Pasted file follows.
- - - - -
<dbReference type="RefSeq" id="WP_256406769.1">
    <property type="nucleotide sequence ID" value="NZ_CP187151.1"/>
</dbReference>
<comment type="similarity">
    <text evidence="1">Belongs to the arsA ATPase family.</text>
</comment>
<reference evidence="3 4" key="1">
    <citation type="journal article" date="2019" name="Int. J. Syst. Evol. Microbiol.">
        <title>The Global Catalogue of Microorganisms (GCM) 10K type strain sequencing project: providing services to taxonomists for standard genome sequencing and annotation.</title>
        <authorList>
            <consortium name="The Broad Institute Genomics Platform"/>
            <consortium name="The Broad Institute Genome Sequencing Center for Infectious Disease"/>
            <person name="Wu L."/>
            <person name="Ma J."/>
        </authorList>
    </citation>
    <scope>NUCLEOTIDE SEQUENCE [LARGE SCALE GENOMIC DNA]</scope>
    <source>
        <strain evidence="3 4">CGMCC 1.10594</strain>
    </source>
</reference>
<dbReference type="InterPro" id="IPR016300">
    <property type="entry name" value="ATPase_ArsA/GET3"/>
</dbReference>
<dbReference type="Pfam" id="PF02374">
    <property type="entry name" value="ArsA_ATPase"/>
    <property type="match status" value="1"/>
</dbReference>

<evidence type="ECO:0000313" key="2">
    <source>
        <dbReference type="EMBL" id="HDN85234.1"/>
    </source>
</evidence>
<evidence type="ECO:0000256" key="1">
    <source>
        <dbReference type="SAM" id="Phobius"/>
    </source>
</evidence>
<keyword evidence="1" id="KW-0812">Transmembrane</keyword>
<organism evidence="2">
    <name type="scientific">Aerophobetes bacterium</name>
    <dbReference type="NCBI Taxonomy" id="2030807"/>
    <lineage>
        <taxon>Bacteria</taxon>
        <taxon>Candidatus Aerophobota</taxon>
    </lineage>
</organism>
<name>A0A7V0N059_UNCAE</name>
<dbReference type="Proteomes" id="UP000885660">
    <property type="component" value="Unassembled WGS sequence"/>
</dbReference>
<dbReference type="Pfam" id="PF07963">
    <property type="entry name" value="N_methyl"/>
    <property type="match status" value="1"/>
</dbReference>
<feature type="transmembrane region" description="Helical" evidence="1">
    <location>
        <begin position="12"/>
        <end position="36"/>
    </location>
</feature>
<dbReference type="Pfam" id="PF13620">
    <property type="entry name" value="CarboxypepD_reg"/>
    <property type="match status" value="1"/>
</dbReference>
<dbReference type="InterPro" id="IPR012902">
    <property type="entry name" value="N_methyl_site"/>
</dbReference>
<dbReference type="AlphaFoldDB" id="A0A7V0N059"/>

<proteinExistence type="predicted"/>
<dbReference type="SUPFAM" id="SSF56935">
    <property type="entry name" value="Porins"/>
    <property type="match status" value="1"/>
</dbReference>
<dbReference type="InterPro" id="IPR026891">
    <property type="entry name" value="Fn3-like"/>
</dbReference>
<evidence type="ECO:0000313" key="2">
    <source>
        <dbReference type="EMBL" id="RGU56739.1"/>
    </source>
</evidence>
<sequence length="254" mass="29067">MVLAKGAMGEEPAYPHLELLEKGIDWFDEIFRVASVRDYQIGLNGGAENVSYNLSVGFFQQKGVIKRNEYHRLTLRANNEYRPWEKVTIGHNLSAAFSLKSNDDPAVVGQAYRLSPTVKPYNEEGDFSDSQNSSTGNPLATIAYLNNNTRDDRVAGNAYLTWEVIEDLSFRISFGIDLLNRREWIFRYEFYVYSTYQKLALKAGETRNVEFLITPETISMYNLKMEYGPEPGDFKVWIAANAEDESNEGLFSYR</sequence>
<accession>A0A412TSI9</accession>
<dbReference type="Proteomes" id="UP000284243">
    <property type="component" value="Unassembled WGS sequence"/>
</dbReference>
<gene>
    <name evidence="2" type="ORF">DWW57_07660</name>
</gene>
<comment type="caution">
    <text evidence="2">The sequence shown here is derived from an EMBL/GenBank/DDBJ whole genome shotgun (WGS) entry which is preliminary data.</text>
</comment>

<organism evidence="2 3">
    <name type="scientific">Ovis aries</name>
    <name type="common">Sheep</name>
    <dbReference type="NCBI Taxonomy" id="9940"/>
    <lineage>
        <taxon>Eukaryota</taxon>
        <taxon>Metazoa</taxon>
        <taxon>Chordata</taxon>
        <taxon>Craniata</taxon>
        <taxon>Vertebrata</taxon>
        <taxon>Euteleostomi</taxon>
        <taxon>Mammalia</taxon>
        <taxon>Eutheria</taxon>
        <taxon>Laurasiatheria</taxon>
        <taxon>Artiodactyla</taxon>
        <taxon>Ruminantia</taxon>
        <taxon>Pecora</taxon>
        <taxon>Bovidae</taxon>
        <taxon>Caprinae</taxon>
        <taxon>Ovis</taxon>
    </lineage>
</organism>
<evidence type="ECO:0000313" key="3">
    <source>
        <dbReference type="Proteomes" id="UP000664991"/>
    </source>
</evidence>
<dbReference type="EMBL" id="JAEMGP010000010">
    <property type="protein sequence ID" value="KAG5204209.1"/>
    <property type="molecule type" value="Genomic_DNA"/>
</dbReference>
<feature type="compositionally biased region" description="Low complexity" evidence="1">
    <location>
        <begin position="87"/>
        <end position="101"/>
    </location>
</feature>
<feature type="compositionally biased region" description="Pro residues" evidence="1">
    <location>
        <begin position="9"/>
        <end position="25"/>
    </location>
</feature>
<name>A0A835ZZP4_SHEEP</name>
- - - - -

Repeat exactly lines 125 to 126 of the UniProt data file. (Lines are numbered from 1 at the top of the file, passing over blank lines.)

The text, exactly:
<feature type="compositionally biased region" description="Low complexity" evidence="1">
    <location>